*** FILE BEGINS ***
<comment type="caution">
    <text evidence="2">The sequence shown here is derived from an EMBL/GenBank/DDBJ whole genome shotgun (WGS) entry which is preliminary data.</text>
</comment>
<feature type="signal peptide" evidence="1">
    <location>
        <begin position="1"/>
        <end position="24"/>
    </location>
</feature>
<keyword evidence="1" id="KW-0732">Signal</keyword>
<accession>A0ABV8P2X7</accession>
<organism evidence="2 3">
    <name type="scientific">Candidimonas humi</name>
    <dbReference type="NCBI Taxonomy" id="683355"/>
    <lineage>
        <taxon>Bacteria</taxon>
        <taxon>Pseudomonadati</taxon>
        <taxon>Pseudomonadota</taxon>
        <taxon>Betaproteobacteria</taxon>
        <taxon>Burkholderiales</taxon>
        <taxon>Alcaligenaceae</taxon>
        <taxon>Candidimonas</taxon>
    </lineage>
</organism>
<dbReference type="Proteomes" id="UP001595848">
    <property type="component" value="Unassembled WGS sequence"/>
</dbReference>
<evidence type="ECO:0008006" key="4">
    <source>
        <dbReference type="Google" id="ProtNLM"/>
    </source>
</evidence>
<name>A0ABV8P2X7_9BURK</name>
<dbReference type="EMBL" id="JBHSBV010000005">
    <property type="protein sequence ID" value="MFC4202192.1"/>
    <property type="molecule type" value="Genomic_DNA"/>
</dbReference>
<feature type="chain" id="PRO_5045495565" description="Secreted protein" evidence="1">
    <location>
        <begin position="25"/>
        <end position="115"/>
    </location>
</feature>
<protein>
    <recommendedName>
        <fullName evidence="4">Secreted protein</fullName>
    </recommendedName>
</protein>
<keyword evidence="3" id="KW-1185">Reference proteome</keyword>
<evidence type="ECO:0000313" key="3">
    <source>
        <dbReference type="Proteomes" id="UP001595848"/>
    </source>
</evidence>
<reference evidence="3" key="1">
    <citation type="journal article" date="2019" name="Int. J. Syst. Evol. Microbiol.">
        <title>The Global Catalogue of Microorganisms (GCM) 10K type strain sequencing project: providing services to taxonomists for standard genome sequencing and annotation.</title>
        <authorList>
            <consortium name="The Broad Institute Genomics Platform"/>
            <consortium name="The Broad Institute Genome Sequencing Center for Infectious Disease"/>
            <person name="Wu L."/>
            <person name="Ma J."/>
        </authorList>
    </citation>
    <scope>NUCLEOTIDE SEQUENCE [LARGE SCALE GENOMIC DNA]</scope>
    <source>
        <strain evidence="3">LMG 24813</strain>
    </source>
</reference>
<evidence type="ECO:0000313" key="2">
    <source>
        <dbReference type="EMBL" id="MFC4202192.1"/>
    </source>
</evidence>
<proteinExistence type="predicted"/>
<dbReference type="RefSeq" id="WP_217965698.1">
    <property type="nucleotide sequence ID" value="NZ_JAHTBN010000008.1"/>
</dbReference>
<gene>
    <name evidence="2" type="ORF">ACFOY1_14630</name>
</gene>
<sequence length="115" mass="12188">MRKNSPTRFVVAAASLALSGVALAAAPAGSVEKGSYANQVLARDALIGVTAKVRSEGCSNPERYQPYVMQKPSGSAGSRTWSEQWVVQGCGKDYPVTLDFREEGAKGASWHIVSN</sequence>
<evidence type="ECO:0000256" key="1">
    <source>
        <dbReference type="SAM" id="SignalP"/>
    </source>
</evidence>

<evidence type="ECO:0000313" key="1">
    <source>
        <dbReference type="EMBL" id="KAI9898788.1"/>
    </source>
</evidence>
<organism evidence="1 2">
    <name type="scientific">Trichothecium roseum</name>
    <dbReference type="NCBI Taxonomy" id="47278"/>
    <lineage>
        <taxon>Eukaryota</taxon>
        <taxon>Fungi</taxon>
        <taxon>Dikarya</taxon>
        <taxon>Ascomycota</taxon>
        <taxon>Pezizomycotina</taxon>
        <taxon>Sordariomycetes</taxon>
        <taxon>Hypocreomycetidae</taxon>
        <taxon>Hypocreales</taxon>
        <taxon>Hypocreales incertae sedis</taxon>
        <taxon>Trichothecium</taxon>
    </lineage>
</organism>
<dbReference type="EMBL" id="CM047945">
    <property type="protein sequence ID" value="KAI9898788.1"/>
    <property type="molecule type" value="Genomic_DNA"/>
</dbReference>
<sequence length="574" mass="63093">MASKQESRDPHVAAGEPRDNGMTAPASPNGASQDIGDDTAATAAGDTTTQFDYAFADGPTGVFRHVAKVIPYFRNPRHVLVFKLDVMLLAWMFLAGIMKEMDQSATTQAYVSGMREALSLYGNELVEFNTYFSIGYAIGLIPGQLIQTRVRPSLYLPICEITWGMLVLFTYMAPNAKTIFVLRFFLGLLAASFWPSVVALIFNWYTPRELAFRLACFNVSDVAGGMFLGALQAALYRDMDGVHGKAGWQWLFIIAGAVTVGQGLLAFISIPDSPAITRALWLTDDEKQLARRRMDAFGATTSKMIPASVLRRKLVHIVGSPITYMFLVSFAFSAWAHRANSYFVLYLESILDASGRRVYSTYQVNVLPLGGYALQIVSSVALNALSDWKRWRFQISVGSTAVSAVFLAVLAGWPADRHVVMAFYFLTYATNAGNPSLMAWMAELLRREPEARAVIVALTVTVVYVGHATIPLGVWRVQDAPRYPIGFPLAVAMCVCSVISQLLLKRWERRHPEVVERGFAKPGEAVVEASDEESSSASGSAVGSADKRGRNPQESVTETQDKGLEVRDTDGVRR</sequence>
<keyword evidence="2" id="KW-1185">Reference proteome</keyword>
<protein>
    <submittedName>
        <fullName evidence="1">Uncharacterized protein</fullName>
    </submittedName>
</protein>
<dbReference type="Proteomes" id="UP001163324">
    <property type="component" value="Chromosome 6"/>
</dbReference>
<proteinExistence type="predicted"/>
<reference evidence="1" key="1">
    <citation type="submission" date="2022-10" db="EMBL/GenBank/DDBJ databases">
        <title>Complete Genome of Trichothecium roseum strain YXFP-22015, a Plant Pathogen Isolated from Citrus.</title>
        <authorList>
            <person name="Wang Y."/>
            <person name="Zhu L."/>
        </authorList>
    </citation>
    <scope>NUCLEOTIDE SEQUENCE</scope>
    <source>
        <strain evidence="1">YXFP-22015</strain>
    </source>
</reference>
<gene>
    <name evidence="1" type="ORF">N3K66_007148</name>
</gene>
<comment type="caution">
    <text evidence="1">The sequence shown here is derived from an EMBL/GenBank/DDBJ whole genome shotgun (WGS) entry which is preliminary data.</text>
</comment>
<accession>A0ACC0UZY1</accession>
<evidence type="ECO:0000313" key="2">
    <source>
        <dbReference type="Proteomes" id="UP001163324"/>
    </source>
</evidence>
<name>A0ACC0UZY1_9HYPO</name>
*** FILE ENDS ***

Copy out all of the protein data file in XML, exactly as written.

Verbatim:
<comment type="caution">
    <text evidence="2">The sequence shown here is derived from an EMBL/GenBank/DDBJ whole genome shotgun (WGS) entry which is preliminary data.</text>
</comment>
<feature type="signal peptide" evidence="1">
    <location>
        <begin position="1"/>
        <end position="24"/>
    </location>
</feature>
<keyword evidence="1" id="KW-0732">Signal</keyword>
<accession>A0ABV8P2X7</accession>
<organism evidence="2 3">
    <name type="scientific">Candidimonas humi</name>
    <dbReference type="NCBI Taxonomy" id="683355"/>
    <lineage>
        <taxon>Bacteria</taxon>
        <taxon>Pseudomonadati</taxon>
        <taxon>Pseudomonadota</taxon>
        <taxon>Betaproteobacteria</taxon>
        <taxon>Burkholderiales</taxon>
        <taxon>Alcaligenaceae</taxon>
        <taxon>Candidimonas</taxon>
    </lineage>
</organism>
<dbReference type="Proteomes" id="UP001595848">
    <property type="component" value="Unassembled WGS sequence"/>
</dbReference>
<evidence type="ECO:0008006" key="4">
    <source>
        <dbReference type="Google" id="ProtNLM"/>
    </source>
</evidence>
<name>A0ABV8P2X7_9BURK</name>
<dbReference type="EMBL" id="JBHSBV010000005">
    <property type="protein sequence ID" value="MFC4202192.1"/>
    <property type="molecule type" value="Genomic_DNA"/>
</dbReference>
<feature type="chain" id="PRO_5045495565" description="Secreted protein" evidence="1">
    <location>
        <begin position="25"/>
        <end position="115"/>
    </location>
</feature>
<protein>
    <recommendedName>
        <fullName evidence="4">Secreted protein</fullName>
    </recommendedName>
</protein>
<keyword evidence="3" id="KW-1185">Reference proteome</keyword>
<evidence type="ECO:0000313" key="3">
    <source>
        <dbReference type="Proteomes" id="UP001595848"/>
    </source>
</evidence>
<reference evidence="3" key="1">
    <citation type="journal article" date="2019" name="Int. J. Syst. Evol. Microbiol.">
        <title>The Global Catalogue of Microorganisms (GCM) 10K type strain sequencing project: providing services to taxonomists for standard genome sequencing and annotation.</title>
        <authorList>
            <consortium name="The Broad Institute Genomics Platform"/>
            <consortium name="The Broad Institute Genome Sequencing Center for Infectious Disease"/>
            <person name="Wu L."/>
            <person name="Ma J."/>
        </authorList>
    </citation>
    <scope>NUCLEOTIDE SEQUENCE [LARGE SCALE GENOMIC DNA]</scope>
    <source>
        <strain evidence="3">LMG 24813</strain>
    </source>
</reference>
<evidence type="ECO:0000313" key="2">
    <source>
        <dbReference type="EMBL" id="MFC4202192.1"/>
    </source>
</evidence>
<proteinExistence type="predicted"/>
<dbReference type="RefSeq" id="WP_217965698.1">
    <property type="nucleotide sequence ID" value="NZ_JAHTBN010000008.1"/>
</dbReference>
<gene>
    <name evidence="2" type="ORF">ACFOY1_14630</name>
</gene>
<sequence length="115" mass="12188">MRKNSPTRFVVAAASLALSGVALAAAPAGSVEKGSYANQVLARDALIGVTAKVRSEGCSNPERYQPYVMQKPSGSAGSRTWSEQWVVQGCGKDYPVTLDFREEGAKGASWHIVSN</sequence>
<evidence type="ECO:0000256" key="1">
    <source>
        <dbReference type="SAM" id="SignalP"/>
    </source>
</evidence>

<evidence type="ECO:0000313" key="1">
    <source>
        <dbReference type="EMBL" id="KAI9898788.1"/>
    </source>
</evidence>
<organism evidence="1 2">
    <name type="scientific">Trichothecium roseum</name>
    <dbReference type="NCBI Taxonomy" id="47278"/>
    <lineage>
        <taxon>Eukaryota</taxon>
        <taxon>Fungi</taxon>
        <taxon>Dikarya</taxon>
        <taxon>Ascomycota</taxon>
        <taxon>Pezizomycotina</taxon>
        <taxon>Sordariomycetes</taxon>
        <taxon>Hypocreomycetidae</taxon>
        <taxon>Hypocreales</taxon>
        <taxon>Hypocreales incertae sedis</taxon>
        <taxon>Trichothecium</taxon>
    </lineage>
</organism>
<dbReference type="EMBL" id="CM047945">
    <property type="protein sequence ID" value="KAI9898788.1"/>
    <property type="molecule type" value="Genomic_DNA"/>
</dbReference>
<sequence length="574" mass="63093">MASKQESRDPHVAAGEPRDNGMTAPASPNGASQDIGDDTAATAAGDTTTQFDYAFADGPTGVFRHVAKVIPYFRNPRHVLVFKLDVMLLAWMFLAGIMKEMDQSATTQAYVSGMREALSLYGNELVEFNTYFSIGYAIGLIPGQLIQTRVRPSLYLPICEITWGMLVLFTYMAPNAKTIFVLRFFLGLLAASFWPSVVALIFNWYTPRELAFRLACFNVSDVAGGMFLGALQAALYRDMDGVHGKAGWQWLFIIAGAVTVGQGLLAFISIPDSPAITRALWLTDDEKQLARRRMDAFGATTSKMIPASVLRRKLVHIVGSPITYMFLVSFAFSAWAHRANSYFVLYLESILDASGRRVYSTYQVNVLPLGGYALQIVSSVALNALSDWKRWRFQISVGSTAVSAVFLAVLAGWPADRHVVMAFYFLTYATNAGNPSLMAWMAELLRREPEARAVIVALTVTVVYVGHATIPLGVWRVQDAPRYPIGFPLAVAMCVCSVISQLLLKRWERRHPEVVERGFAKPGEAVVEASDEESSSASGSAVGSADKRGRNPQESVTETQDKGLEVRDTDGVRR</sequence>
<keyword evidence="2" id="KW-1185">Reference proteome</keyword>
<protein>
    <submittedName>
        <fullName evidence="1">Uncharacterized protein</fullName>
    </submittedName>
</protein>
<dbReference type="Proteomes" id="UP001163324">
    <property type="component" value="Chromosome 6"/>
</dbReference>
<proteinExistence type="predicted"/>
<reference evidence="1" key="1">
    <citation type="submission" date="2022-10" db="EMBL/GenBank/DDBJ databases">
        <title>Complete Genome of Trichothecium roseum strain YXFP-22015, a Plant Pathogen Isolated from Citrus.</title>
        <authorList>
            <person name="Wang Y."/>
            <person name="Zhu L."/>
        </authorList>
    </citation>
    <scope>NUCLEOTIDE SEQUENCE</scope>
    <source>
        <strain evidence="1">YXFP-22015</strain>
    </source>
</reference>
<gene>
    <name evidence="1" type="ORF">N3K66_007148</name>
</gene>
<comment type="caution">
    <text evidence="1">The sequence shown here is derived from an EMBL/GenBank/DDBJ whole genome shotgun (WGS) entry which is preliminary data.</text>
</comment>
<accession>A0ACC0UZY1</accession>
<evidence type="ECO:0000313" key="2">
    <source>
        <dbReference type="Proteomes" id="UP001163324"/>
    </source>
</evidence>
<name>A0ACC0UZY1_9HYPO</name>